In an effort to attract exploration investment to Ireland the Department actively promotes the opportunities for investment in the Irish offshore. It also supports research initiatives directed at developing knowledge of Ireland’s petroleum potential. At the end of next month the 2011 Atlantic margin licensing round will close. This licensing round is structured differently from previous rounds and aimed at stimulating a new momentum in exploration activity. In particular, it has the objective of attracting some new exploration companies to the Irish offshore. I look forward to its conclusion in six weeks time. I am hopeful it will bring a new momentum to the level of exploration activity in the Irish offshore. This, in turn, would increase the chances of much needed new commercial discoveries being made.

I do not have to remind the Deputies in whose names the Private Members’ motion was submitted that the 1919 democratic programme also provided that, “It shall be our duty to promote the development of the Nation’s resources, in the interests and for the benefit of the Irish people”. I trust that I have clarified for the House that the Government does have a clear, [420]sensible and rationale approach in this area of public policy. It is a policy approach with a clear objective of ensuring the people do benefit to the maximum degree possible from our indigenous natural resources. It is a policy approach that recognises also that Ireland needs to attract a significant increase in the level of mobile international exploration investment. It is a policy approach that offers the best chance for the people to benefit from our indigenous oil and gas resources. Ireland’s oil and gas tax regime is fit for purpose. The challenge for Ireland is to encourage a sufficient increase in exploration activity to bring about further commercial petroleum discoveries. It is only by doing this that the people will benefit fully from our indigenous oil and gas resources.

Deputy Michael Healy-Rae:  I thank Sinn Féin for bringing forward the motion and the work it did in preparing for it. I also thank the Minister for his comprehensive response.

The exploitation of the natural resources of the State is a matter that should and must be the subject of a proper debate on how we as a nation should maximise them for the benefit of citizens. I welcome the opportunity that the motion gives to engage in a wider debate on this critical issue. I have reservations about accepting the motion as it stands because it goes too far too quickly. Having listened to the Minister’s comprehensive response, he has added to the debate. That is what the House is about; Members bringing forward and debating an issue.

We must debate this issue in a wider context where all of the natural resources of the State are used for its benefit, not solely for the shareholders of multinational conglomerates. There is no doubt that mistakes were made in the past in licensing the exploration and harvesting of the vast natural resources of the State and that lessons must be learned from them. I knew a great man who always said to me: “The person who never made a mistake never made anything.” As a nation we must be shareholders in exploiting the resources of the State. As Members of the House we are the servants of the people and it is incumbent on us to maximise the value to the State of the harvesting of these resources. In these times of financial hardship for many it is imperative that all streams of available revenue are explored. I, therefore, urge the Government to give a commitment to a total review of the licensing procedures for the exploration and harvesting of the State’s natural resources. If we as Members of the House aspire to having a fair and just society, we must be seen at all times to be working in a way that the multinational conglomerates which received licences to explore and harvest the natural resources of the State are not seen to be exploiting citizens for profit.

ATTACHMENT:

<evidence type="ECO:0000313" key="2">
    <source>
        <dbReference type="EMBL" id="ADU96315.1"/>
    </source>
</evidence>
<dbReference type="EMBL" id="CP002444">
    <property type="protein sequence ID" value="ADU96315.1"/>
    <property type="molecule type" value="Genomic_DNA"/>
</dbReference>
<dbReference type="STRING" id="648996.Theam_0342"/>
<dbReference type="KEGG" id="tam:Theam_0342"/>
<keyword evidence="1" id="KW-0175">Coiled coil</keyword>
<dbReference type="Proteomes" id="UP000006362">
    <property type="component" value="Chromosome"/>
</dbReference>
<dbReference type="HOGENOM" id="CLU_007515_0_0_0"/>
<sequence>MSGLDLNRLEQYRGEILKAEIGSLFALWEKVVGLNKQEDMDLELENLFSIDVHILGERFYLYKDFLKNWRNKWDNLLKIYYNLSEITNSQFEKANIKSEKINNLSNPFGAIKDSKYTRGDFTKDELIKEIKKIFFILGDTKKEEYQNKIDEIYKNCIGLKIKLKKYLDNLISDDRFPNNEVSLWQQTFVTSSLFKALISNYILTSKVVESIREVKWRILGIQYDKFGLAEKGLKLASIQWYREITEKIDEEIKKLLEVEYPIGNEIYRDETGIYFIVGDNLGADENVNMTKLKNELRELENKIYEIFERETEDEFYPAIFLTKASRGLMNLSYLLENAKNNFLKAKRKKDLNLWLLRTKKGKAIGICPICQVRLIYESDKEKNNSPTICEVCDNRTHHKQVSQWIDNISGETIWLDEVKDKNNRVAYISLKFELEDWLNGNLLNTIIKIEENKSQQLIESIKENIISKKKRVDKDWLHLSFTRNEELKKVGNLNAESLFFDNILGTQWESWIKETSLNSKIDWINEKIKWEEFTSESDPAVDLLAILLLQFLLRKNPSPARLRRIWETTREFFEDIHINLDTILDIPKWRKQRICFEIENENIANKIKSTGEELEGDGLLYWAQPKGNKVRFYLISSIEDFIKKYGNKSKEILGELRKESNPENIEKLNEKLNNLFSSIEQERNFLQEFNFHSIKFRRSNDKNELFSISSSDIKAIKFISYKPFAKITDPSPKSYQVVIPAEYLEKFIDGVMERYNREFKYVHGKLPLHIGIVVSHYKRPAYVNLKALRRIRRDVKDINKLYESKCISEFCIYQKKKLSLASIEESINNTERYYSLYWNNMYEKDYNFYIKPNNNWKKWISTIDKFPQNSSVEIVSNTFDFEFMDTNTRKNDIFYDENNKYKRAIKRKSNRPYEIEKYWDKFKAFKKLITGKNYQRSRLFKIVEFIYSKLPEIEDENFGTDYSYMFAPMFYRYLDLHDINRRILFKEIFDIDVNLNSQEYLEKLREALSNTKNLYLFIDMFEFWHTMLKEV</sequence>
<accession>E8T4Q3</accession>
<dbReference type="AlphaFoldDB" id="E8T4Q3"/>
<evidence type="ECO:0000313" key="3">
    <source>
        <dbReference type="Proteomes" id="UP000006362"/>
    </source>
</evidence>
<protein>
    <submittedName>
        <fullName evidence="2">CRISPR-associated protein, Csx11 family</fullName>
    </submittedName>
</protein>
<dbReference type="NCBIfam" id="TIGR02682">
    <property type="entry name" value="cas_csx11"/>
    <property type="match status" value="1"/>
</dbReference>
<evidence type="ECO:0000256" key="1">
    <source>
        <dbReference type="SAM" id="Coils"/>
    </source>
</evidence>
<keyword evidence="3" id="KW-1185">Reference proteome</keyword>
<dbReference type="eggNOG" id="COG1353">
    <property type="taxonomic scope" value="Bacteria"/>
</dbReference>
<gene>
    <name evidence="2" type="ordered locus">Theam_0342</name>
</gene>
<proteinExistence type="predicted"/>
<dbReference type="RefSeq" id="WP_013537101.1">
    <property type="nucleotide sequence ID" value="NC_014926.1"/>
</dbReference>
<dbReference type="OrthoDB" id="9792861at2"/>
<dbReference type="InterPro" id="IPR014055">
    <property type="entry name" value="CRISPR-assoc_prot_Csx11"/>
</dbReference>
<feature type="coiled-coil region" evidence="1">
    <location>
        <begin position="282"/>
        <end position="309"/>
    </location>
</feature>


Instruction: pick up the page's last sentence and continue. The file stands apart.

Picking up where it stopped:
I again thank the Minister for his response and Sinn Féin for tabling the motion. This is a good debate to have in the House.

Minister of State at the Department of the Environment, Heritage and Local Government (Deputy Fergus O’Dowd):  Tááthas orm an deis seo a thógáil chun páirt a ghlacadh sa díospóireacht thábhachtach seo. Is ábhar tábhachtach é seo ar fad. Bíonn go leor plé sna meáin chumarsáide faoin ráta cánach a bhaineann leis an earnáil pheitriliam. Is maith an rud é go bhfuil an díospóireacht ar siúl anocht chun an cheist a phlé agus an t-ábhar a shoiléiriú.

Is léir dom go bhfuil ról tábhachtach ann don earnáil pheitriliam chun cuidiú le geilleagar na tíre sna blianta atá romhainn. Más rud é gur féidir linn níos mó a dhéanamh, caithfidh polasaí an Rialtais bheith docht daingean agus cabhrú go mór leis na comhlachtaí atá sásta airgead a chur isteach sa tír seo chun an earnáil sin a thabhairt isteach.